A good chapbook isn’t so hard to come by these days. Readers demand from them the usual things—witty characters, quick turns, plots that use their story’s limited real estate wisely. But what’s odd about the best chapbooks is that they seem to deliver what the reader never knew was wanted. This is what Alex McElroy’s debut chapbook, Daddy Issues, accomplishes, despite its brevity: An amalgamation of voice and shifting perspectives achieved so subtlety, even the most seasoned readers will reach the last page unsure of how they got there, nor with any certainty of how they should feel about the journey.
While the stories in the collection vary in length and complexity, each uses its space upon the page with precision, moving from sentence to sentence with an almost poetic economy of the written word. In the opening piece, titled “The Death of Your Son: A Flowchart,” McElroy entices the reader to abandon preconceptions of what a story on loss and grief should look and sound like. The artfully arranged flowchart frames the sorrow of a grieving father within a context that forces the reader to feel even more strange and uncomfortable than would otherwise be possible. Strong opening pieces to short collections will endeavor to capture the reader’s attention and hold it, violently if necessary, and this piece accomplishes that goal with an oft-neglected fact of short fiction—what is not said in a text is more important than what is.
Most often, these stories offer a slow reveal of a central theme, or sometimes an existential realization that becomes folded neatly between the lines of dialogue and subtext. I delight in the experience of being surprised by a piece of fiction, as many readers do, even when the surprise offered by the author causes me to feel fooled or misled. So it should come as no surprise that moments of melancholy saturate these stories, most notably in the fourth piece in the collection, “A Man and A Man,” a parable of sorts. McElroy’s shifts in tone and voice in this piece illustrate his precision, each line crafted purposefully. The dialogue sets the reader up for what can only be described as an expected fall—it’s as though I saw the heartbreak coming from the first paragraph, but was still shaken when it arrived.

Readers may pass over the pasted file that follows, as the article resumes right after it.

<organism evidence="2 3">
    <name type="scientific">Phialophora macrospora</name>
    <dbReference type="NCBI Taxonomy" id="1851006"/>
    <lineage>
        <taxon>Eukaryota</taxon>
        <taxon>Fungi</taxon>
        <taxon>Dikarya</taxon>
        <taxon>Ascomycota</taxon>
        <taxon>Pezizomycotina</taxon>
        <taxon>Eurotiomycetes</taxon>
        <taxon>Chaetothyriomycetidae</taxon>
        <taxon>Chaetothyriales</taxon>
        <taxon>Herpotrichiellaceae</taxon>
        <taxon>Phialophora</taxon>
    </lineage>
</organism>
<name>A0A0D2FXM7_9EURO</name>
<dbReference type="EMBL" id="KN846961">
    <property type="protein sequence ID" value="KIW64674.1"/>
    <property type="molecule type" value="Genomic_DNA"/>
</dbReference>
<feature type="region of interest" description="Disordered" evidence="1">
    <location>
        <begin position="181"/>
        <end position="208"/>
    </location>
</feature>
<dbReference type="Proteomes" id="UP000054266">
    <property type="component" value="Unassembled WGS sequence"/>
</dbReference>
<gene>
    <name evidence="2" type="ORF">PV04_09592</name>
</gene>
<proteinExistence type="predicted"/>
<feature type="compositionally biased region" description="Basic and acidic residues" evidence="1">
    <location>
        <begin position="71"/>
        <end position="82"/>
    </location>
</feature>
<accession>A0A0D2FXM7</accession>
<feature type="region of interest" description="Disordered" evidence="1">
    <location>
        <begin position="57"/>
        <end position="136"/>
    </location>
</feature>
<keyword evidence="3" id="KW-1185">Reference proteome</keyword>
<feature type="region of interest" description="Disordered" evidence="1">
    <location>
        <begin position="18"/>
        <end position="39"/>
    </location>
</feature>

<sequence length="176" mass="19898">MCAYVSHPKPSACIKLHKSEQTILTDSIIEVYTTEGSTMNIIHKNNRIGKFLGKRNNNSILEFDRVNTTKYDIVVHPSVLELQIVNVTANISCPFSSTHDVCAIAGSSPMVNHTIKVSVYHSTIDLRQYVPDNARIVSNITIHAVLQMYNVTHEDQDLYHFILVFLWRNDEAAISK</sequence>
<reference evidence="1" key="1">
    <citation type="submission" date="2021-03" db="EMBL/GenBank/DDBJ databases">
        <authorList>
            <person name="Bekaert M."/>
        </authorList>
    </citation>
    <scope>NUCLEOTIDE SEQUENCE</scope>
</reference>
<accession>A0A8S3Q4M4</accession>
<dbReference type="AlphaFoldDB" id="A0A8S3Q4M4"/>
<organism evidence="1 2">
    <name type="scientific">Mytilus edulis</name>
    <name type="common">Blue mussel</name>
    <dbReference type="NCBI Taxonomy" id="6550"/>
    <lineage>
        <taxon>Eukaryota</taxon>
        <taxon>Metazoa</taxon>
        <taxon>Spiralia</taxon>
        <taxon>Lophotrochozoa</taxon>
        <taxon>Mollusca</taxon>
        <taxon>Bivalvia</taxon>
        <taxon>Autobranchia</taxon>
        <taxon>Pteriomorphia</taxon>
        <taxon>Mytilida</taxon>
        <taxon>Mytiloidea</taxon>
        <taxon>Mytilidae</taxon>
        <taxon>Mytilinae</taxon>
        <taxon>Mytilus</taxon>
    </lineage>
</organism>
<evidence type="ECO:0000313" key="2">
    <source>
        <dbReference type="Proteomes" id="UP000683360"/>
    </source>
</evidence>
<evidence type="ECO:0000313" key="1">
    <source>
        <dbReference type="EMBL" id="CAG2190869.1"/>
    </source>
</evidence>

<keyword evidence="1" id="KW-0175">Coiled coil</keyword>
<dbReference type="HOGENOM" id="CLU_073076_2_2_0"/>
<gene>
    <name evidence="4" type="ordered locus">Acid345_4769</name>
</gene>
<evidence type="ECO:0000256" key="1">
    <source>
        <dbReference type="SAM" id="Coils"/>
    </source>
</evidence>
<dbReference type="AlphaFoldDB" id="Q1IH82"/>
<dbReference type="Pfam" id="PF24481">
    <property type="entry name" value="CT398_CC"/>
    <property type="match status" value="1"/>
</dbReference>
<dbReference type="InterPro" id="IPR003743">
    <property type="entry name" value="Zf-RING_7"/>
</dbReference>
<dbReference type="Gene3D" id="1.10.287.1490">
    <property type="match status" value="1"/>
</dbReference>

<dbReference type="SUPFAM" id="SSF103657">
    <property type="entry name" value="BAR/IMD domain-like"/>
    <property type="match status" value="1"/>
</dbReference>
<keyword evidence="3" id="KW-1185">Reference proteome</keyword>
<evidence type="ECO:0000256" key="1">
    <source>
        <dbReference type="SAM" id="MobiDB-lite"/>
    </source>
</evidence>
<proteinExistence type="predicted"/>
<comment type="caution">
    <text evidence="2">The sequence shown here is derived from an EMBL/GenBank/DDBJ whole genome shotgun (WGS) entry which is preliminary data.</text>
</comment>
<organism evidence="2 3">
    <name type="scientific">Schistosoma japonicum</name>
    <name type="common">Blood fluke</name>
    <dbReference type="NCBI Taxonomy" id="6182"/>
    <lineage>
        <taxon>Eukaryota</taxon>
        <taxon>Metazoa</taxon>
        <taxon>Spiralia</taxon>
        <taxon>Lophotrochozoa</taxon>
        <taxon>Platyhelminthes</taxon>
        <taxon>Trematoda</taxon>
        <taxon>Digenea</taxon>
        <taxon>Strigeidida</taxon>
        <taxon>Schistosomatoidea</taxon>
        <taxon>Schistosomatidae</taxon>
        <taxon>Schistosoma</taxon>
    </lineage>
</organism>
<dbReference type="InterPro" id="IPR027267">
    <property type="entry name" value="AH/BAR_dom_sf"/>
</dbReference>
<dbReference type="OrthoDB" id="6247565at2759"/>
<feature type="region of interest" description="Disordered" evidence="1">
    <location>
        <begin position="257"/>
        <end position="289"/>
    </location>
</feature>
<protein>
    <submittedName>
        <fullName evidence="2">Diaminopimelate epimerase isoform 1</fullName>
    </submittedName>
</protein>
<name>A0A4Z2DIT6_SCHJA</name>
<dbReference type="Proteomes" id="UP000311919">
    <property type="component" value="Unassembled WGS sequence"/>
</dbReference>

Concluding the collection is the most enticing piece, the title story, “Daddy Issues.” The story explores the implications of parental shortcomings in an unsurprisingly fresh way. A roster of daddies along with their many follies (some longer than others) tugs the reader away from the dream-like tones of the previous stories and empties me in a cataclysmic pile of paternal regret. The best part: in a chapbook titled Daddy Issues, there’s no other place I would rather be than beside myself, distilling the text, consuming the last few lines of such a candid commentary and reveling in the discomfort therein.
Daddy Issues is a great read for fans of great imaginative texts. The stories deliver a novel’s worth of substance, gathering their staying power from great prose, dialogue, and voice. Within just a few short pages, McElroy reminds us that the chapbook is alive and well.
JONATHAN AUSTIN PEACOCK is a poet and teacher of language and literature. He teaches writing at the University of West Florida. His work has appeared in 5x5 Literary Magazine, Mason's Road, Ruminations, and others.